‘It’s all Javy’: Báez embraces villain role in Chicago

Detroit Tigers

CHICAGO — The Tigers have enjoyed playing spoiler here this weekend for the White Sox dwindling chances in the American League Central race. But that’s nothing compared to how much Javier Báez enjoys playing the villain.

“I feel like he plays better when he gets booed,” teammate Riley Greene said. “It’s awesome. I love it.”

Some of Báez’s best moments in a difficult first season as a Tiger have come with opposing fans booing him on the road. He egged them on at Dodger Stadium in April while going 5-for-13 as he brought back memories of his 2016 postseason run with the Cubs. He had a back-and-forth with a fan in Arizona after hitting a grand slam against the Diamondbacks in in June. But he has saved his best for the White Sox, batting .348 (23-for-66) with four home runs and 13 RBIs in 17 games against them this season.

Miguel Cabrera is in his 20th season and has had his share of chilly receptions from crowds over the years, mostly before he became beloved as a 3,000-hit, 500-homer legend. He can’t remember playing with somebody who feeds off of hostile energy like Báez.

“Never,” Cabrera said.

If White Sox fans at Guaranteed Rate Field can’t cheer their team back into the playoffs — their elimination number is down to 1 after Detroit’s 7-2 win on Saturday combined with Cleveland’s win over Texas — they’ve been determined to at least boo Báez, their longtime crosstown rival.

Every at-bat Báez has taken here this season has brought on a chorus of boos. Most of his at-bats this series ended in cheers, including two strikeouts Friday and a strong throw from Gavin Sheets to retire him at second on a hit off the right-field wall in the fifth inning Saturday.

But once Báez sent Jake Diekman’s fastball 410 feet to right-center field for a three-run homer in the seventh inning to seal the Tigers’ win, he gave all that grief back with aplomb.

“It’s fun,” he said. “They make me focus, make me play better, so it’s good for me. Hopefully it keeps going. I just have fun and they just make me compete.”

Báez’s trip around the bases took 30.3 seconds, according to Statcast, but it felt much longer. It was a one-man play that included enough theater to spend hours dissecting while demonstrating why no Tiger feeds off the hatred from a hostile crowd quite like him.

“I think the interaction between players and fans have increased over the years,” manager A.J. Hinch said. “Javy embraces it. He likes being the villain. He loves this city. And don’t let them kid you, man. They come down and want his autograph and want a picture with him more than they want him to fail.”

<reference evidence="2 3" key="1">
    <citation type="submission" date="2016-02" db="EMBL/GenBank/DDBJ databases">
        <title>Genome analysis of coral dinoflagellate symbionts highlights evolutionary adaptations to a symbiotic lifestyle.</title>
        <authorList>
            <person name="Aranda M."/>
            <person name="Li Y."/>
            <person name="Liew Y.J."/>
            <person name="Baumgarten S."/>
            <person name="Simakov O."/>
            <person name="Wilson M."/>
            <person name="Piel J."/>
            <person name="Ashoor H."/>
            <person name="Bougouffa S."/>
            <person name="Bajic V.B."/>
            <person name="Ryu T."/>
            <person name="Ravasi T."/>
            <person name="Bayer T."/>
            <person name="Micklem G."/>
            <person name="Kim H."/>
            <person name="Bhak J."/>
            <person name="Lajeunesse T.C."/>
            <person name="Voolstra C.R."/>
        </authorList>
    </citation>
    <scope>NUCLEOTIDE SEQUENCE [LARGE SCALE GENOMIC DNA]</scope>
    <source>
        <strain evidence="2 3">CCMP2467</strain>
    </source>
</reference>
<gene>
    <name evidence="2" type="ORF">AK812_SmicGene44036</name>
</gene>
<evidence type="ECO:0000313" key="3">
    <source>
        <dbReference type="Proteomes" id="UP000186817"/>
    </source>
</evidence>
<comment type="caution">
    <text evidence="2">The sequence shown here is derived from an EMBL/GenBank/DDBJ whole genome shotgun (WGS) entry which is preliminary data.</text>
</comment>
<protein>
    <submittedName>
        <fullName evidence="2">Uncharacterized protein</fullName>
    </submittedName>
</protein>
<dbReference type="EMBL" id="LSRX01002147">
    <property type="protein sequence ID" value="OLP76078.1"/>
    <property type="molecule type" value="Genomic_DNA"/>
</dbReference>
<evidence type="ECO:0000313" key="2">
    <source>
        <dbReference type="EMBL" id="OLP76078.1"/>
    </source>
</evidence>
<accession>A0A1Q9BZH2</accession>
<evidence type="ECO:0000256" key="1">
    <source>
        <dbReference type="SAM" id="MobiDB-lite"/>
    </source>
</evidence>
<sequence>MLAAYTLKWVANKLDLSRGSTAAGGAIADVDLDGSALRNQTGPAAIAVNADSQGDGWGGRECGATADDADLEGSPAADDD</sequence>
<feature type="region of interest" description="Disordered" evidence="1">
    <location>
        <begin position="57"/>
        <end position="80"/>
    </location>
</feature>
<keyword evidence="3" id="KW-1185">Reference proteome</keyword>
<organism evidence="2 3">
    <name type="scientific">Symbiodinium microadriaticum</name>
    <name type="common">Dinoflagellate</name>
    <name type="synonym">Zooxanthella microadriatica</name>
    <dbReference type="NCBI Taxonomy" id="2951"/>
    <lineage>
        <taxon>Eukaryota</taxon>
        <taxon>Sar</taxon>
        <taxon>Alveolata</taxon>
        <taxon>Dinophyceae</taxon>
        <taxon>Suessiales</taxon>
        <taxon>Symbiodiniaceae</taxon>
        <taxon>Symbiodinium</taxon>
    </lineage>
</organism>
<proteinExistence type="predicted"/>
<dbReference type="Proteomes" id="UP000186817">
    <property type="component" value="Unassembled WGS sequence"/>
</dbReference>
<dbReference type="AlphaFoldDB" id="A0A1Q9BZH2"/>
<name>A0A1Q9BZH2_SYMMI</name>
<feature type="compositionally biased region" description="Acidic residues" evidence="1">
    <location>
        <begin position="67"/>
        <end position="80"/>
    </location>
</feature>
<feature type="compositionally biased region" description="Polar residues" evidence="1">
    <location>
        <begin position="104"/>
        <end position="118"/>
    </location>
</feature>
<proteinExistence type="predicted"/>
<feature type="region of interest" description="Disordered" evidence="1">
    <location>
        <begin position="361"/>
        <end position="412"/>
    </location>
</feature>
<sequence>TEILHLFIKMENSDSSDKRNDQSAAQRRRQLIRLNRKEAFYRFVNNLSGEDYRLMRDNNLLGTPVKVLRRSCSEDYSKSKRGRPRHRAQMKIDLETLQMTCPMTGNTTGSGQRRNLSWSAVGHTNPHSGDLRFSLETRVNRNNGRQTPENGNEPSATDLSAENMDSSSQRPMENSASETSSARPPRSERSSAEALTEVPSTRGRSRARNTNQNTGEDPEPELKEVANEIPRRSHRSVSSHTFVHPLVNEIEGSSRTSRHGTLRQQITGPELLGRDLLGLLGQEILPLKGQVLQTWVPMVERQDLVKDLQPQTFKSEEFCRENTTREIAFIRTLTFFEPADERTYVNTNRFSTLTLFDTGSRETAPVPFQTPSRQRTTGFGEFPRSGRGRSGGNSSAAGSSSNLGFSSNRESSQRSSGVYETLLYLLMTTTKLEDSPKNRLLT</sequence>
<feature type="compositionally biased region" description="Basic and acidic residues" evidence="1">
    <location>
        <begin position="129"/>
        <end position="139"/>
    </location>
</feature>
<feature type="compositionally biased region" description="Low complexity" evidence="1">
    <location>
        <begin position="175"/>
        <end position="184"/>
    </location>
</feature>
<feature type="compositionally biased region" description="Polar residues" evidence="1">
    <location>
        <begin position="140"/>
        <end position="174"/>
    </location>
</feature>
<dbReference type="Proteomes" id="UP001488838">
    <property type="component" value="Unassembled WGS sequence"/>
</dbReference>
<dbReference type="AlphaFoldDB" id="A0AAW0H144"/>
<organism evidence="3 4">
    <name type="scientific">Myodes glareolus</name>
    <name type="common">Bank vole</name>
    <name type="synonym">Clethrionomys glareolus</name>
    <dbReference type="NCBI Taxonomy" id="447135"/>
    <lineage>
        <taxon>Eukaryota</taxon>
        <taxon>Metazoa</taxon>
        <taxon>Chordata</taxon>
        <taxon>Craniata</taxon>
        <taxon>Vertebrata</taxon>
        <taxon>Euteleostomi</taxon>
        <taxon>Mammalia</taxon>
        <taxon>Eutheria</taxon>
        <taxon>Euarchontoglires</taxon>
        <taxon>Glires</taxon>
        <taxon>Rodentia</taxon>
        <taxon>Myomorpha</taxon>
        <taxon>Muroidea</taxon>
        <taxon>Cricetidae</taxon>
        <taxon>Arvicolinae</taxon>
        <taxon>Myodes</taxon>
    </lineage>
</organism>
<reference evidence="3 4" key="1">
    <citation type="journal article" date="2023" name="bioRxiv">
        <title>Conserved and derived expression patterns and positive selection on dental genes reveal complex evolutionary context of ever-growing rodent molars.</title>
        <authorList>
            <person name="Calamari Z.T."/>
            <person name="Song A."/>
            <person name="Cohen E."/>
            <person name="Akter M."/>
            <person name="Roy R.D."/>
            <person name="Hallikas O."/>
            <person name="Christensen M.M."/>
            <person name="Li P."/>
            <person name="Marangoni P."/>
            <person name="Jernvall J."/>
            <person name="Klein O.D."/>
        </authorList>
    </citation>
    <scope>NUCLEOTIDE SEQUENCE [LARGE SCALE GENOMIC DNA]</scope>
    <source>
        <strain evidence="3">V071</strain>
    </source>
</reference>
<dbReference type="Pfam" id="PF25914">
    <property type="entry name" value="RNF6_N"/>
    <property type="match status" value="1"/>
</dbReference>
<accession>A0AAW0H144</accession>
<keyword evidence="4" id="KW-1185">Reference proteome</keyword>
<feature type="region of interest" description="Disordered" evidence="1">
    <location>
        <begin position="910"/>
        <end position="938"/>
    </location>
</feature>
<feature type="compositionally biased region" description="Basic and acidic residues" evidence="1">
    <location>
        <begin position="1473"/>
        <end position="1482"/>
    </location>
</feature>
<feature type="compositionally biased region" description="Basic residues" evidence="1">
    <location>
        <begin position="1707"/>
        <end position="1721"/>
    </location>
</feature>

Strike a pose
There was the freeze-frame of Báez at home plate in the final stage of his swing as he watched his drive soar towards the seats in right-center. That lasted about four seconds before he left the batter’s box, providing enough time for fans to take out their phones and snap a photo, or simply yell. By the time he left the box, the ball was nearly in the stands, and the fans were well into a fervor.

Teammate Willi Castro, meanwhile, was at the dugout railing cheering and laughing, in part because he predicted it.

“I was talking to Eduardo [Rodriguez],” Castro said, “and I was telling him he’s going to hit it out. He was looking for a pitch to hammer and he was having good ABs.”

Hand to the ear
Báez’s trot from home to first lasted 10.83 seconds, according to Statcast. His stroll down the line was slow enough for him to cup his hand to his right ear for fans as he neared first base.

“He wanted everybody to know,” Castro said. “He wanted to hear more.”

He got it. As White Sox television broadcaster Connor McKnight put it as he rounded first, “Javier Báez hears you.”

Flying into second
Báez picked up the pace as he rounded first base and headed to second. One might say he took off by comparison, and he spread out his arms like wings as he neared second base to amplify the point.

“When he comes here to these big cities, New York, Chicago, L.A., the interaction with the fans, it’s all authentic,” Hinch said, “and it’s all Javy.”

Safe at home
Báez didn’t do anything as he rounded third base, perhaps not wanting to show any disrespect to the White Sox dugout. Once he crossed home plate, he raised his arms, put his fingers together and begged the fans for more chatter.

It made the wait for him to get home worth it for Greene.

“I love it when he crosses the plate during the homer and they’re all giving it to him and he’s giving it back,” Greene said. “I just feel like that’s energy we need. We need to feed off and we need to take it into tomorrow.”

The Tigers will have a chance to officially knock the White Sox out of postseason contention on Sunday. But while playing spoiler would seem like a perfect role for Báez, he says he takes little pleasure in it.

“If we were higher than them [in the standings], it would be exciting,” he said. “But we can’t say anything because we’re in last place. Like I’ve said, we didn’t play good baseball this year but we’ve got to move forward to next year and play better.”

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